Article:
Blogs

Leveraging event-driven systems for IoT with high-speed data ingestion

Post Comment
Database and Data Warehousing Developer Programs, IBM

It seems that we’re reaching the point where the Internet of Things (IoT) is moving from the domain of enthusiastic early-adopters to the more challenging, more profitable territory of mainstream enterprise technology.

In particular, companies in industries that depend on the attention and loyalty of large numbers of consumers – retail and air travel, for example –have already woken up to the possibilities. If you can recognize an individual customer’s mobile device as they move through an airport or walk past your store, you can potentially take action to improve that customer’s experience – whether that means making a personalized offer to attract their attention, or simply offering a warmer welcome in the departure lounge when you know they’ve spent a long time waiting in line at security.

Event-driven architectures are playing a key role in these types of applications. To learn more about how the event-driven approach works, and why it has special benefits for these use-cases, I spoke to Anson Kokkat, one of IBM’s leading experts on data modeling and data architecture design.

Anson Kokkat is a Product Manager at IBM, who works on the development of database modeling and tools. He started his career at IBM as a software engineer, leading a number of major database integration projects and supporting the development of the DB2 database platform. Today, he focuses on project management, sales enablement and customer advocacy, and presents exciting new IBM solutions to hundreds of clients worldwide.

 

Cindy Russell: Anson, in your experience, where are clients in their adoption cycle for these types of applications?

Anson Kokkat: We are already seeing companies putting these kinds of solutions into production – they’ve moved from neat data science projects and experimental prototypes into full-scale production.

That’s impressive because delivering these kinds of solutions is still a major technical achievement. Surprisingly, building an extensive network of IoT-connected sensors isn’t the main problem – the real challenge is in building a centralized architecture that is capable of ingesting and analyzing the vast quantities of data that these sensors produce. This is huge because if you can’t process the data fast enough, the insights may come too late to be useful.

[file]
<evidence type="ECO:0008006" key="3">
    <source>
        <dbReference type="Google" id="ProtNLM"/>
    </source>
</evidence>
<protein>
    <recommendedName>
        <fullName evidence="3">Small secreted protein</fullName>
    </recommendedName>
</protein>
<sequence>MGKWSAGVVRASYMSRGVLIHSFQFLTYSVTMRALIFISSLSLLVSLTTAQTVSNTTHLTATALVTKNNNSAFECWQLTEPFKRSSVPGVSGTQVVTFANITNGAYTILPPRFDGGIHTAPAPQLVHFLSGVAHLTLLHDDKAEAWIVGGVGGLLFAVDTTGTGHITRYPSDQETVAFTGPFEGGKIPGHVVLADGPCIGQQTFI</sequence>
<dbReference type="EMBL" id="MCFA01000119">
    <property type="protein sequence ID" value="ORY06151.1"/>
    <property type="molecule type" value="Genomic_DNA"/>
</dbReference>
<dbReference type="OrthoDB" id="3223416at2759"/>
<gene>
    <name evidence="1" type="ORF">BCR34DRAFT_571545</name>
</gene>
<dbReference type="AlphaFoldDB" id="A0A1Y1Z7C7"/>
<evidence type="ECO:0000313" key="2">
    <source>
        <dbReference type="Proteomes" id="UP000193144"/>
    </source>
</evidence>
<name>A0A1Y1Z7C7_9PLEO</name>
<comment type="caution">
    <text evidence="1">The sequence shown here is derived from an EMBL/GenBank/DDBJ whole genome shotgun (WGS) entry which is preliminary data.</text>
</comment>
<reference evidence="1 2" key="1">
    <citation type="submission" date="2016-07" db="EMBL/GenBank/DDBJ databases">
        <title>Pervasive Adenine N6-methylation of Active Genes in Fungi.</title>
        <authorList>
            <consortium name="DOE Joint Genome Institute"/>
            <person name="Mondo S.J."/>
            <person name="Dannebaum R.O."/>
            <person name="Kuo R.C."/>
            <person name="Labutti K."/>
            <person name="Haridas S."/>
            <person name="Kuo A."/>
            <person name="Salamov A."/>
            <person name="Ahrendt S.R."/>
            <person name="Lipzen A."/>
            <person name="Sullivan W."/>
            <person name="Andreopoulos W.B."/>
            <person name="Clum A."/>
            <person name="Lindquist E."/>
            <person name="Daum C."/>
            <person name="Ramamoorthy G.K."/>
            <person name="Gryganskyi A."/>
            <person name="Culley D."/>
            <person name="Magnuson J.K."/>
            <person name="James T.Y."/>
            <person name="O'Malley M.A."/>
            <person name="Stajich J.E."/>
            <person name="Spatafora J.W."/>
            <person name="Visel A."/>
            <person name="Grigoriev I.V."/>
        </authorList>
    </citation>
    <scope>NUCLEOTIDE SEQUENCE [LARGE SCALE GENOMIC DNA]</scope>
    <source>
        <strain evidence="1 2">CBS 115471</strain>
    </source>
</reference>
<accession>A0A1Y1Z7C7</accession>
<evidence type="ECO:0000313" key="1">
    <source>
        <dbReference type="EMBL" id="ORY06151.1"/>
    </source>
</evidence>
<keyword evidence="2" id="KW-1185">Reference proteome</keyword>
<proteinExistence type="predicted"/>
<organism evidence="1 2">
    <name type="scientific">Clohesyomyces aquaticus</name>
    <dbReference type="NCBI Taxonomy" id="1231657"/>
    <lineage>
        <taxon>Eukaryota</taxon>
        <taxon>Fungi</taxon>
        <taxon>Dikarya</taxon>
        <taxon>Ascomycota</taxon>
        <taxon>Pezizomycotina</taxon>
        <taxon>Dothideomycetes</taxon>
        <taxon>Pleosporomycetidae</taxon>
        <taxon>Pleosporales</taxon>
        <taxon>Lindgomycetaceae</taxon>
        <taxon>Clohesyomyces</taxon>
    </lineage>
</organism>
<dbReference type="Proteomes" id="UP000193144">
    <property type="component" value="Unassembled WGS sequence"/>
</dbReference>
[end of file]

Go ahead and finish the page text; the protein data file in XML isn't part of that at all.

IoT solutions aren’t the only type of system that faces this problem – it applies to any use-case where you have a huge amount of data streaming in, and you need to react to it in real time.

Another example might be a railroad that has acoustic sensors to detect the state of rails and bearings and help to prevent derailments: success depends on capturing and analyzing potentially millions of transactions per second to detect problems before they occur.

Or an online retailer might want its website to deliver a responsive customer experience by comparing an individual user’s previous shopping history with their current behavior as they browse the site – requiring near-instant analysis of every mouse-click.

Event-driven architectures have proven to be one of the best ways to solve the challenges of simultaneous high-volume data ingestion and high-speed analytics.

“The real challenge is in building a centralized architecture that is capable of ingesting and analyzing the vast quantities of data that IoT-connected sensors produce. If you can’t process the data fast enough, the insights may come too late to be useful.” -Anson Kokkat

Cindy Russell: Can you describe what differentiates an event-driven architecture from a more traditional monolithic application platform?